I do in fact use Aston cases for all of my pen storage, and have been for about 2.5 years. Even after constant use and a fair amount of transporting, the first case I started using still looks practically new. The loops are still tight, but they don't scratch my pens. The cases hold up well...they do get a little softer over time as leather will do, but it doesn't at all affect the case's ability to protect the pens. The only downfall of a case like this, and it's nothing against Aston, is that it's not crush-proof. It's a leather case so it's very durable, but if you had the case sitting on the sofa and someone sat on it, that would be really bad. But, short of a hard wood case or something of that nature, you're going to face that issue. For transporting and storing 20 pens in a well-crafted case that will hold up for many years, look attractive, and be priced reasonably (for genuine leather), Aston is tough to beat. Other cheaper leather pen cases you see are imported from China and India where acid-tanning is the method of choice, because it's faster. The acids used though are not good for the metal hardware on pens, especially silver. Aston's are all hand-tanned with vegetable oil, here in the US using US cowhide. I'm a big Aston fan, and not because I sell them....I sell them because I'm a big fan and use them personally with great enjoyment.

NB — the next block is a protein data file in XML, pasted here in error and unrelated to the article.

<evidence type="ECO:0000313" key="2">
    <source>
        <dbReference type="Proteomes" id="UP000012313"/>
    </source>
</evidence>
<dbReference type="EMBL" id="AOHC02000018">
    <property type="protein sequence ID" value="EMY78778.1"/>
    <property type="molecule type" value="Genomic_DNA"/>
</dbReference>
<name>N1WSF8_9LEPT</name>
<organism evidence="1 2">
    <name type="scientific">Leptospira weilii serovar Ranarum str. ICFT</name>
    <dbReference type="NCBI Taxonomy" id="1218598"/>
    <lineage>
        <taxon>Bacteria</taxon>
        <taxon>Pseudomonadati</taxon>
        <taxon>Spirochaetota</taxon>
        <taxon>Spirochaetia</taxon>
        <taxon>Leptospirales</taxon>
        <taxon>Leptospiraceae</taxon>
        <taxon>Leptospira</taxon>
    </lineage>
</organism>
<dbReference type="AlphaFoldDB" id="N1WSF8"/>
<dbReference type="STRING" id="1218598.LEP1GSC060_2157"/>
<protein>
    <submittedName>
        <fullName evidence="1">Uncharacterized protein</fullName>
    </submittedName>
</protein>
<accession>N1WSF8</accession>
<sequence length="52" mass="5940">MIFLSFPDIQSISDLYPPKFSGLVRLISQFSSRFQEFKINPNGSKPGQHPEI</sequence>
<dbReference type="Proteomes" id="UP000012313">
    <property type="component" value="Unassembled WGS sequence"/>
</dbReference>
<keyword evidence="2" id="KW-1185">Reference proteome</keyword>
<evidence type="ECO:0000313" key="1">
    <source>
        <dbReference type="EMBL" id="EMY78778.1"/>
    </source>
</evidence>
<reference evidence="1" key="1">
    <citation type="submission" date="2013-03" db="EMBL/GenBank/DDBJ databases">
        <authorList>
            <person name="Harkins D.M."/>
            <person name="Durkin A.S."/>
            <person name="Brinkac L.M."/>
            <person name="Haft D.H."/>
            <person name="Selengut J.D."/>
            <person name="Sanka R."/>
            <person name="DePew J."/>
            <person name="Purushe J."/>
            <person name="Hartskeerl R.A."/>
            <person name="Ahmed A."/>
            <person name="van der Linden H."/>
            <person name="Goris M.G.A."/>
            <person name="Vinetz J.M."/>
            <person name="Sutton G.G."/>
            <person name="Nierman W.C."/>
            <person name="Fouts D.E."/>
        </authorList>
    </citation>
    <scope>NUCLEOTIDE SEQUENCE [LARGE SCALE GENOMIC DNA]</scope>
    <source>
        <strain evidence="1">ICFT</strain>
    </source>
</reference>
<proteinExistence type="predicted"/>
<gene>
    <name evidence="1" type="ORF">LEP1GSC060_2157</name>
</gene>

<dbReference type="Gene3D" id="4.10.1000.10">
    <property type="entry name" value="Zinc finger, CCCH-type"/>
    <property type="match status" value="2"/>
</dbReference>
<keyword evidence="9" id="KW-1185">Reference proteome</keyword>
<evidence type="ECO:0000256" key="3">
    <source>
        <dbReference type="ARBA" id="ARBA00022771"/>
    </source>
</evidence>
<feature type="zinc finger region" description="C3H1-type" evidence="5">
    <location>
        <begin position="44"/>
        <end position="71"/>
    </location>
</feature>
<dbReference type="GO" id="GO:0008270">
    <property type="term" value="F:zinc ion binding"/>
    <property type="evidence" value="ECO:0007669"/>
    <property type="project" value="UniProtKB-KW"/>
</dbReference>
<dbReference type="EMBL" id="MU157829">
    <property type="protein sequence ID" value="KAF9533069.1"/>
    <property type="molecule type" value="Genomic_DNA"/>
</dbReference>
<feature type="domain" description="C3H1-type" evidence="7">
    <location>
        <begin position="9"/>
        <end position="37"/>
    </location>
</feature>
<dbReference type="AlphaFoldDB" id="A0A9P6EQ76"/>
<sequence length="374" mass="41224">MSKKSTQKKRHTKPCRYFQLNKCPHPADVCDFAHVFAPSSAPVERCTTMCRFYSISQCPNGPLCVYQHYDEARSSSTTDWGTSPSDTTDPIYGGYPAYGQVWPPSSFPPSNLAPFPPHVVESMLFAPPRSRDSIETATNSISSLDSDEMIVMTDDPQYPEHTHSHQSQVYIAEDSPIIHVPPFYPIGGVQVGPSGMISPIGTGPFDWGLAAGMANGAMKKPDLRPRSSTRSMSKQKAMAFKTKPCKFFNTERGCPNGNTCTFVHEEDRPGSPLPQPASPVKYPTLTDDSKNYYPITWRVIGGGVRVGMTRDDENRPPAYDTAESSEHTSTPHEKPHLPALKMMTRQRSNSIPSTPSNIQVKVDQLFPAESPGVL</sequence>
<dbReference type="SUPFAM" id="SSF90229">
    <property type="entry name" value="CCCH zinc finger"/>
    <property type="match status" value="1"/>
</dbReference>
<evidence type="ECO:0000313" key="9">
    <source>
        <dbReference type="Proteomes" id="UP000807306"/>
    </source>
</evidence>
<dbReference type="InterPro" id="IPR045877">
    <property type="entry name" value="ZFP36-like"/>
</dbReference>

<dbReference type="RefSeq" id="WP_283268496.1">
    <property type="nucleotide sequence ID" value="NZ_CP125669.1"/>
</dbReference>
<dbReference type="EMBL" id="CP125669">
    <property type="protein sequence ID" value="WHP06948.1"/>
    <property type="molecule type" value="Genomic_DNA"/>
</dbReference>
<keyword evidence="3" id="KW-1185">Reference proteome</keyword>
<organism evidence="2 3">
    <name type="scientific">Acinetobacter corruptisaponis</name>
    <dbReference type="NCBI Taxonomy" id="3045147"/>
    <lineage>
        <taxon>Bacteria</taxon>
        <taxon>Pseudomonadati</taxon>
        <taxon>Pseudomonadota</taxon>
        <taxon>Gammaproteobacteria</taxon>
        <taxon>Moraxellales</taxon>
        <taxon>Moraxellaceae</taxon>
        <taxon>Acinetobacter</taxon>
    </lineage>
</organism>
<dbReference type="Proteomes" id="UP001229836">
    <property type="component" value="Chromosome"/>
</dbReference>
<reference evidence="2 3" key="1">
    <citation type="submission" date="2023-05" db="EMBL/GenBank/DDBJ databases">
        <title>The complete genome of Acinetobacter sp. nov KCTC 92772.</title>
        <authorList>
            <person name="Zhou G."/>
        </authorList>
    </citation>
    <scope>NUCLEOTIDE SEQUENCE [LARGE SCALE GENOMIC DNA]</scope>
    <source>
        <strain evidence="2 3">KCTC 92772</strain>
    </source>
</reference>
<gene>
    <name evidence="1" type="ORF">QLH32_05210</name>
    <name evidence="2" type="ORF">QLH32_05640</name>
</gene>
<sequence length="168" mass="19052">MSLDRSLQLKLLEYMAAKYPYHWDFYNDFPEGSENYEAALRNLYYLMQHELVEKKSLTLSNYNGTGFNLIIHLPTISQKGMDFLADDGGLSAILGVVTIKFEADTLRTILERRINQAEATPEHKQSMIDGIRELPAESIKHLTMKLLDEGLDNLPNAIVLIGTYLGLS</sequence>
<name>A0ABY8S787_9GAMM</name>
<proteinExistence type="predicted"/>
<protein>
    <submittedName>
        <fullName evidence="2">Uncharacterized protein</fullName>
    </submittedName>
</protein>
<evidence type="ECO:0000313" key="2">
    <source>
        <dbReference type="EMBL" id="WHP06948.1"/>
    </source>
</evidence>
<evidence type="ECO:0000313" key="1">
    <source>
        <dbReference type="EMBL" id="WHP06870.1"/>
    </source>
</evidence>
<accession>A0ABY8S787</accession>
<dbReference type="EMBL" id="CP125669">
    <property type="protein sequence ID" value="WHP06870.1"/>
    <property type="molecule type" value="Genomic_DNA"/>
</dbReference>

I appreciate that you put my VAC700 question in the mailbox section verbatim. That was nice to see. Do you ever edit the questions at all for brevity?
When it comes to Mailbox Monday I try to keep the integrity of the original question intact, but sometimes I have to edit it down in some fashion because the question needs context referenced in another email or part of an email, the question is good but the grammar is terrible, there's a typo that changes the meaning of the question, or something like that. But sometimes I get lucky and can more or less copy/paste ;) 

Thanks for taking the time to read my emails! I'd love to hear what you think in the comments. I'll be compiling this coming week's emails into next week's Mailbox Monday post!

2 comments:

  1. Hi and thanks to the Goulet's for this resource.

    I discovered, quite by accident, that water added to Diamine Kelly Green produces the brightest green I've ever seen in a fountain-pen ink. It's iridescent!

    Best regards,
    Steve.

    ReplyDelete
  2. Interesting! Diamine Apple Glory is the brightest green I've ever seen...I wonder how it compares to your diluted Kelly Green? What ratio of water/ink did you use?

    ReplyDelete